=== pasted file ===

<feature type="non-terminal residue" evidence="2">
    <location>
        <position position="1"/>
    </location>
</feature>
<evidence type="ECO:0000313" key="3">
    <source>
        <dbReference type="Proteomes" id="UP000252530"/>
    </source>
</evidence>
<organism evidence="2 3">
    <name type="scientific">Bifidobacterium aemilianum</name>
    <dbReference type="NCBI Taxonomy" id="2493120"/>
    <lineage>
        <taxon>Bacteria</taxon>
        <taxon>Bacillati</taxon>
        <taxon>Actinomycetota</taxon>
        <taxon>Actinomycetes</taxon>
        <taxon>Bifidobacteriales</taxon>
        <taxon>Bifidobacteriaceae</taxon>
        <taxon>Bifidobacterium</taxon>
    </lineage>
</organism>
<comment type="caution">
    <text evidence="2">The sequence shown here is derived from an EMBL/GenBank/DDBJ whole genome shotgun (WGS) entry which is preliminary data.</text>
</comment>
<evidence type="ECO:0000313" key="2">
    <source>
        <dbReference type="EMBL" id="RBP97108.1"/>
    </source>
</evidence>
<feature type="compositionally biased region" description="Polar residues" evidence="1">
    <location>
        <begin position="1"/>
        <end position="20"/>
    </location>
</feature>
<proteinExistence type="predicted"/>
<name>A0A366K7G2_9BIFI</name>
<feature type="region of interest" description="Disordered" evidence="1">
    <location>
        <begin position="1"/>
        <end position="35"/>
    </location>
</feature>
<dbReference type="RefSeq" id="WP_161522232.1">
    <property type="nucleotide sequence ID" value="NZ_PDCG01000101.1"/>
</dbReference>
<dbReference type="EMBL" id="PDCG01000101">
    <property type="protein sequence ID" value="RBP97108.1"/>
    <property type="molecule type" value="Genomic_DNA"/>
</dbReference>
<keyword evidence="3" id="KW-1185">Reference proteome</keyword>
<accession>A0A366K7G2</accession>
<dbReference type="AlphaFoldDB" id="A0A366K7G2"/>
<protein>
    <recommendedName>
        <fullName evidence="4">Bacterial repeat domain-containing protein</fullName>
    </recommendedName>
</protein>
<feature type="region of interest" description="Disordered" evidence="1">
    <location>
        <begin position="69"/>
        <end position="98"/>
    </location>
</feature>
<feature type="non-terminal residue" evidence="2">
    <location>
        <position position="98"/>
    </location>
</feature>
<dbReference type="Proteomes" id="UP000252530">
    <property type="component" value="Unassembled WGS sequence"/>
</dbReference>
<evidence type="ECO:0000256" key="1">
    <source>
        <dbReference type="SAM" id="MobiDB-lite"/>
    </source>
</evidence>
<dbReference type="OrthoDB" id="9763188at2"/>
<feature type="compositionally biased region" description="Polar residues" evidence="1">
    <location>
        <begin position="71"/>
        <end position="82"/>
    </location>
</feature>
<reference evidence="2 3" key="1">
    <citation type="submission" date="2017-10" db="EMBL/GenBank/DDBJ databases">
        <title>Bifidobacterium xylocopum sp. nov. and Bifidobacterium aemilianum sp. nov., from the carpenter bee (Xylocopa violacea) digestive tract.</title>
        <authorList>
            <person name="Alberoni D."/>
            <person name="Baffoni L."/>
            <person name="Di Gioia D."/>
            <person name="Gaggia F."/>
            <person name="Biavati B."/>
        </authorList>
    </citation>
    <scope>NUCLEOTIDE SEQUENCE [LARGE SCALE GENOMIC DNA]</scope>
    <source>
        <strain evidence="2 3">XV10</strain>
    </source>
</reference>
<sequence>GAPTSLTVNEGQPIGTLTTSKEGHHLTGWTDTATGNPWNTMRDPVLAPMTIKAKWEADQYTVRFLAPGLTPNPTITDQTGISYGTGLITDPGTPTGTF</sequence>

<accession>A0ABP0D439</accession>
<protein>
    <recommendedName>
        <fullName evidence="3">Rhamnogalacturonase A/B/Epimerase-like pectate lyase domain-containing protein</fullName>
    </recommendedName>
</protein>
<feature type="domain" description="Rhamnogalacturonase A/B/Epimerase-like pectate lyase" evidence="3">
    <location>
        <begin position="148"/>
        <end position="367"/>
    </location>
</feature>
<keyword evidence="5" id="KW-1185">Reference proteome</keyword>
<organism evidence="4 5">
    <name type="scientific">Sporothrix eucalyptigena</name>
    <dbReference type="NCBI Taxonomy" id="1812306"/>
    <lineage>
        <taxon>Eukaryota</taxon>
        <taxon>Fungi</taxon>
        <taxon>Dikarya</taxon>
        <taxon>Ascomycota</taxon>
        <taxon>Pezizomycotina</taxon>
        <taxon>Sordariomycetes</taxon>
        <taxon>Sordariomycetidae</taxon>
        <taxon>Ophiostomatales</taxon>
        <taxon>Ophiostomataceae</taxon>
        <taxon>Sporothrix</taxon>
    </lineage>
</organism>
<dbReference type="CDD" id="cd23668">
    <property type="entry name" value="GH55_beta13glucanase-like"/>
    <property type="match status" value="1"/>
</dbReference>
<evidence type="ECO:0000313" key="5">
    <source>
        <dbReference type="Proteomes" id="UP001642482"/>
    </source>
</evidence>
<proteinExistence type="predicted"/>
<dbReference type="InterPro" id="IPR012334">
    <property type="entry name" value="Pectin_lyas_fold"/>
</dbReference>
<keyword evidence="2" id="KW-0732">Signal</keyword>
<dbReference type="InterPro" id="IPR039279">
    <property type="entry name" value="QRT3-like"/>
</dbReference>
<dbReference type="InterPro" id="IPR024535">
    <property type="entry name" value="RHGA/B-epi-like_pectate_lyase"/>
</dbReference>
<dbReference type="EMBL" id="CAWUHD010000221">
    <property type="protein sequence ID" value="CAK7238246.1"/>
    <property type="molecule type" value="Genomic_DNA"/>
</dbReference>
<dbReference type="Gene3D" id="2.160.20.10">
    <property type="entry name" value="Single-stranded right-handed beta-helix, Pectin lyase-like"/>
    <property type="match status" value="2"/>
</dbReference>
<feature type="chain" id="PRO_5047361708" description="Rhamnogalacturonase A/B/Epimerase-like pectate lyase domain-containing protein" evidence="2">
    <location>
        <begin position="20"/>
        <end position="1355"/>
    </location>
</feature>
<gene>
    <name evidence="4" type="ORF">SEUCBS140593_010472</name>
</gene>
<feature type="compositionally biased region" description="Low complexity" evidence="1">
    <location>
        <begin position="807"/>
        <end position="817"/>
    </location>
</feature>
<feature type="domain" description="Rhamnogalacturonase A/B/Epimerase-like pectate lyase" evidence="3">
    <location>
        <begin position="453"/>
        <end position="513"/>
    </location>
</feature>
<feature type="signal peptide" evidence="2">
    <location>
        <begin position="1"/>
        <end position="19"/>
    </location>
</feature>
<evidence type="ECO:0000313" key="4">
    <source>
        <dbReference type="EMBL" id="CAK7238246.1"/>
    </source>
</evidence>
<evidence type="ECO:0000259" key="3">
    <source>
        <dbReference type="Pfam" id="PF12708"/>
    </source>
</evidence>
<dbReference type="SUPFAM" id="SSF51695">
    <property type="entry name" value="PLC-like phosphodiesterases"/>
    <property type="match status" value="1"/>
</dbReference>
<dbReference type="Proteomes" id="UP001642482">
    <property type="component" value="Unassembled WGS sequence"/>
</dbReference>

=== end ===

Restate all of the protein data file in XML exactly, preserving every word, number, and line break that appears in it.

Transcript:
<feature type="non-terminal residue" evidence="2">
    <location>
        <position position="1"/>
    </location>
</feature>
<evidence type="ECO:0000313" key="3">
    <source>
        <dbReference type="Proteomes" id="UP000252530"/>
    </source>
</evidence>
<organism evidence="2 3">
    <name type="scientific">Bifidobacterium aemilianum</name>
    <dbReference type="NCBI Taxonomy" id="2493120"/>
    <lineage>
        <taxon>Bacteria</taxon>
        <taxon>Bacillati</taxon>
        <taxon>Actinomycetota</taxon>
        <taxon>Actinomycetes</taxon>
        <taxon>Bifidobacteriales</taxon>
        <taxon>Bifidobacteriaceae</taxon>
        <taxon>Bifidobacterium</taxon>
    </lineage>
</organism>
<comment type="caution">
    <text evidence="2">The sequence shown here is derived from an EMBL/GenBank/DDBJ whole genome shotgun (WGS) entry which is preliminary data.</text>
</comment>
<evidence type="ECO:0000313" key="2">
    <source>
        <dbReference type="EMBL" id="RBP97108.1"/>
    </source>
</evidence>
<feature type="compositionally biased region" description="Polar residues" evidence="1">
    <location>
        <begin position="1"/>
        <end position="20"/>
    </location>
</feature>
<proteinExistence type="predicted"/>
<name>A0A366K7G2_9BIFI</name>
<feature type="region of interest" description="Disordered" evidence="1">
    <location>
        <begin position="1"/>
        <end position="35"/>
    </location>
</feature>
<dbReference type="RefSeq" id="WP_161522232.1">
    <property type="nucleotide sequence ID" value="NZ_PDCG01000101.1"/>
</dbReference>
<dbReference type="EMBL" id="PDCG01000101">
    <property type="protein sequence ID" value="RBP97108.1"/>
    <property type="molecule type" value="Genomic_DNA"/>
</dbReference>
<keyword evidence="3" id="KW-1185">Reference proteome</keyword>
<accession>A0A366K7G2</accession>
<dbReference type="AlphaFoldDB" id="A0A366K7G2"/>
<protein>
    <recommendedName>
        <fullName evidence="4">Bacterial repeat domain-containing protein</fullName>
    </recommendedName>
</protein>
<feature type="region of interest" description="Disordered" evidence="1">
    <location>
        <begin position="69"/>
        <end position="98"/>
    </location>
</feature>
<feature type="non-terminal residue" evidence="2">
    <location>
        <position position="98"/>
    </location>
</feature>
<dbReference type="Proteomes" id="UP000252530">
    <property type="component" value="Unassembled WGS sequence"/>
</dbReference>
<evidence type="ECO:0000256" key="1">
    <source>
        <dbReference type="SAM" id="MobiDB-lite"/>
    </source>
</evidence>
<dbReference type="OrthoDB" id="9763188at2"/>
<feature type="compositionally biased region" description="Polar residues" evidence="1">
    <location>
        <begin position="71"/>
        <end position="82"/>
    </location>
</feature>
<reference evidence="2 3" key="1">
    <citation type="submission" date="2017-10" db="EMBL/GenBank/DDBJ databases">
        <title>Bifidobacterium xylocopum sp. nov. and Bifidobacterium aemilianum sp. nov., from the carpenter bee (Xylocopa violacea) digestive tract.</title>
        <authorList>
            <person name="Alberoni D."/>
            <person name="Baffoni L."/>
            <person name="Di Gioia D."/>
            <person name="Gaggia F."/>
            <person name="Biavati B."/>
        </authorList>
    </citation>
    <scope>NUCLEOTIDE SEQUENCE [LARGE SCALE GENOMIC DNA]</scope>
    <source>
        <strain evidence="2 3">XV10</strain>
    </source>
</reference>
<sequence>GAPTSLTVNEGQPIGTLTTSKEGHHLTGWTDTATGNPWNTMRDPVLAPMTIKAKWEADQYTVRFLAPGLTPNPTITDQTGISYGTGLITDPGTPTGTF</sequence>

<accession>A0ABP0D439</accession>
<protein>
    <recommendedName>
        <fullName evidence="3">Rhamnogalacturonase A/B/Epimerase-like pectate lyase domain-containing protein</fullName>
    </recommendedName>
</protein>
<feature type="domain" description="Rhamnogalacturonase A/B/Epimerase-like pectate lyase" evidence="3">
    <location>
        <begin position="148"/>
        <end position="367"/>
    </location>
</feature>
<keyword evidence="5" id="KW-1185">Reference proteome</keyword>
<organism evidence="4 5">
    <name type="scientific">Sporothrix eucalyptigena</name>
    <dbReference type="NCBI Taxonomy" id="1812306"/>
    <lineage>
        <taxon>Eukaryota</taxon>
        <taxon>Fungi</taxon>
        <taxon>Dikarya</taxon>
        <taxon>Ascomycota</taxon>
        <taxon>Pezizomycotina</taxon>
        <taxon>Sordariomycetes</taxon>
        <taxon>Sordariomycetidae</taxon>
        <taxon>Ophiostomatales</taxon>
        <taxon>Ophiostomataceae</taxon>
        <taxon>Sporothrix</taxon>
    </lineage>
</organism>
<dbReference type="CDD" id="cd23668">
    <property type="entry name" value="GH55_beta13glucanase-like"/>
    <property type="match status" value="1"/>
</dbReference>
<evidence type="ECO:0000313" key="5">
    <source>
        <dbReference type="Proteomes" id="UP001642482"/>
    </source>
</evidence>
<proteinExistence type="predicted"/>
<dbReference type="InterPro" id="IPR012334">
    <property type="entry name" value="Pectin_lyas_fold"/>
</dbReference>
<keyword evidence="2" id="KW-0732">Signal</keyword>
<dbReference type="InterPro" id="IPR039279">
    <property type="entry name" value="QRT3-like"/>
</dbReference>
<dbReference type="InterPro" id="IPR024535">
    <property type="entry name" value="RHGA/B-epi-like_pectate_lyase"/>
</dbReference>
<dbReference type="EMBL" id="CAWUHD010000221">
    <property type="protein sequence ID" value="CAK7238246.1"/>
    <property type="molecule type" value="Genomic_DNA"/>
</dbReference>
<dbReference type="Gene3D" id="2.160.20.10">
    <property type="entry name" value="Single-stranded right-handed beta-helix, Pectin lyase-like"/>
    <property type="match status" value="2"/>
</dbReference>
<feature type="chain" id="PRO_5047361708" description="Rhamnogalacturonase A/B/Epimerase-like pectate lyase domain-containing protein" evidence="2">
    <location>
        <begin position="20"/>
        <end position="1355"/>
    </location>
</feature>
<gene>
    <name evidence="4" type="ORF">SEUCBS140593_010472</name>
</gene>
<feature type="compositionally biased region" description="Low complexity" evidence="1">
    <location>
        <begin position="807"/>
        <end position="817"/>
    </location>
</feature>
<feature type="domain" description="Rhamnogalacturonase A/B/Epimerase-like pectate lyase" evidence="3">
    <location>
        <begin position="453"/>
        <end position="513"/>
    </location>
</feature>
<feature type="signal peptide" evidence="2">
    <location>
        <begin position="1"/>
        <end position="19"/>
    </location>
</feature>
<evidence type="ECO:0000313" key="4">
    <source>
        <dbReference type="EMBL" id="CAK7238246.1"/>
    </source>
</evidence>
<evidence type="ECO:0000259" key="3">
    <source>
        <dbReference type="Pfam" id="PF12708"/>
    </source>
</evidence>
<dbReference type="SUPFAM" id="SSF51695">
    <property type="entry name" value="PLC-like phosphodiesterases"/>
    <property type="match status" value="1"/>
</dbReference>
<dbReference type="Proteomes" id="UP001642482">
    <property type="component" value="Unassembled WGS sequence"/>
</dbReference>